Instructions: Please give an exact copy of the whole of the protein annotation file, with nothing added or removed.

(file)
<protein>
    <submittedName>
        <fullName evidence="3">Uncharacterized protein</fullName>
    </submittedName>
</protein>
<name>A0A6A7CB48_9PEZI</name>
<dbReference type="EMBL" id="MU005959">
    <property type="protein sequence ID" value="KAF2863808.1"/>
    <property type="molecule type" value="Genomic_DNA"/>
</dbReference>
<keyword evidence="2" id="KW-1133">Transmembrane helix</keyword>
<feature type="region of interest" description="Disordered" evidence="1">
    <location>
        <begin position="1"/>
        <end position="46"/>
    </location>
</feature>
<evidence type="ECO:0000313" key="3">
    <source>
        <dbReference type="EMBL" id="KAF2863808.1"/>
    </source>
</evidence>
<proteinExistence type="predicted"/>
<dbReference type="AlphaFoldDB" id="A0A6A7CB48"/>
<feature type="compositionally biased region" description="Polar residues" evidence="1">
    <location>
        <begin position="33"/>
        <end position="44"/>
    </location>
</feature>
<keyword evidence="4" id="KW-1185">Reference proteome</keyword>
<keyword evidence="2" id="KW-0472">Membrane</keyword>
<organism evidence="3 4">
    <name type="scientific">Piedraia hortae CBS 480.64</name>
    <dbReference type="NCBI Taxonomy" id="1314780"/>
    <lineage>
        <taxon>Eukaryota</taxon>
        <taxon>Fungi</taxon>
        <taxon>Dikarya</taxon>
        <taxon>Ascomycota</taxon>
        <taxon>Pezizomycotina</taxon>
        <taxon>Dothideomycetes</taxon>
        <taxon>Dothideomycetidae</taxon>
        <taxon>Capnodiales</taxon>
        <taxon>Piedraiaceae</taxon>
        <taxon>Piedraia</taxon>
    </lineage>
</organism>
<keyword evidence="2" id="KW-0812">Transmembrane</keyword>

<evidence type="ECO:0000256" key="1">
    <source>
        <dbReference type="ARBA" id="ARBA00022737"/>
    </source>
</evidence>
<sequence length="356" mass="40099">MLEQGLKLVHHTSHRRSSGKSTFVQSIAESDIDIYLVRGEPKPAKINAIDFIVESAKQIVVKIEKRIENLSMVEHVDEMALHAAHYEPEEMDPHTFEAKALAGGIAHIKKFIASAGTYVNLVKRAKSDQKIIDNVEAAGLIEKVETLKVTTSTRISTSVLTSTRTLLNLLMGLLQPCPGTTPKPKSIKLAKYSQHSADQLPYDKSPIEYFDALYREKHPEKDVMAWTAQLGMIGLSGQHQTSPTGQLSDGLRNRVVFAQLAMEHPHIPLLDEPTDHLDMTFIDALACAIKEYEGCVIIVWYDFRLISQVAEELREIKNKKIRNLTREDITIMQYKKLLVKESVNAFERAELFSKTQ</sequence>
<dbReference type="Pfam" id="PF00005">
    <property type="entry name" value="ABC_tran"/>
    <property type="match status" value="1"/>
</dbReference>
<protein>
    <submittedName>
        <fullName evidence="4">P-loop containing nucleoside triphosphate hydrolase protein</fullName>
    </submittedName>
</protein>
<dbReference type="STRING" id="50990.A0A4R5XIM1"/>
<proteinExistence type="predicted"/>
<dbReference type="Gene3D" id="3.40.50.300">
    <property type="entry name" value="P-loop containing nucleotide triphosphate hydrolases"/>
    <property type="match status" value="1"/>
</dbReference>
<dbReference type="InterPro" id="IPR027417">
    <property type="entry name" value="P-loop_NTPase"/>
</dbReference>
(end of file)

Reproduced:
<protein>
    <submittedName>
        <fullName evidence="3">Uncharacterized protein</fullName>
    </submittedName>
</protein>
<name>A0A6A7CB48_9PEZI</name>
<dbReference type="EMBL" id="MU005959">
    <property type="protein sequence ID" value="KAF2863808.1"/>
    <property type="molecule type" value="Genomic_DNA"/>
</dbReference>
<keyword evidence="2" id="KW-1133">Transmembrane helix</keyword>
<feature type="region of interest" description="Disordered" evidence="1">
    <location>
        <begin position="1"/>
        <end position="46"/>
    </location>
</feature>
<evidence type="ECO:0000313" key="3">
    <source>
        <dbReference type="EMBL" id="KAF2863808.1"/>
    </source>
</evidence>
<proteinExistence type="predicted"/>
<dbReference type="AlphaFoldDB" id="A0A6A7CB48"/>
<feature type="compositionally biased region" description="Polar residues" evidence="1">
    <location>
        <begin position="33"/>
        <end position="44"/>
    </location>
</feature>
<keyword evidence="4" id="KW-1185">Reference proteome</keyword>
<keyword evidence="2" id="KW-0472">Membrane</keyword>
<organism evidence="3 4">
    <name type="scientific">Piedraia hortae CBS 480.64</name>
    <dbReference type="NCBI Taxonomy" id="1314780"/>
    <lineage>
        <taxon>Eukaryota</taxon>
        <taxon>Fungi</taxon>
        <taxon>Dikarya</taxon>
        <taxon>Ascomycota</taxon>
        <taxon>Pezizomycotina</taxon>
        <taxon>Dothideomycetes</taxon>
        <taxon>Dothideomycetidae</taxon>
        <taxon>Capnodiales</taxon>
        <taxon>Piedraiaceae</taxon>
        <taxon>Piedraia</taxon>
    </lineage>
</organism>
<keyword evidence="2" id="KW-0812">Transmembrane</keyword>

<evidence type="ECO:0000256" key="1">
    <source>
        <dbReference type="ARBA" id="ARBA00022737"/>
    </source>
</evidence>
<sequence length="356" mass="40099">MLEQGLKLVHHTSHRRSSGKSTFVQSIAESDIDIYLVRGEPKPAKINAIDFIVESAKQIVVKIEKRIENLSMVEHVDEMALHAAHYEPEEMDPHTFEAKALAGGIAHIKKFIASAGTYVNLVKRAKSDQKIIDNVEAAGLIEKVETLKVTTSTRISTSVLTSTRTLLNLLMGLLQPCPGTTPKPKSIKLAKYSQHSADQLPYDKSPIEYFDALYREKHPEKDVMAWTAQLGMIGLSGQHQTSPTGQLSDGLRNRVVFAQLAMEHPHIPLLDEPTDHLDMTFIDALACAIKEYEGCVIIVWYDFRLISQVAEELREIKNKKIRNLTREDITIMQYKKLLVKESVNAFERAELFSKTQ</sequence>
<dbReference type="Pfam" id="PF00005">
    <property type="entry name" value="ABC_tran"/>
    <property type="match status" value="1"/>
</dbReference>
<protein>
    <submittedName>
        <fullName evidence="4">P-loop containing nucleoside triphosphate hydrolase protein</fullName>
    </submittedName>
</protein>
<dbReference type="STRING" id="50990.A0A4R5XIM1"/>
<proteinExistence type="predicted"/>
<dbReference type="Gene3D" id="3.40.50.300">
    <property type="entry name" value="P-loop containing nucleotide triphosphate hydrolases"/>
    <property type="match status" value="1"/>
</dbReference>
<dbReference type="InterPro" id="IPR027417">
    <property type="entry name" value="P-loop_NTPase"/>
</dbReference>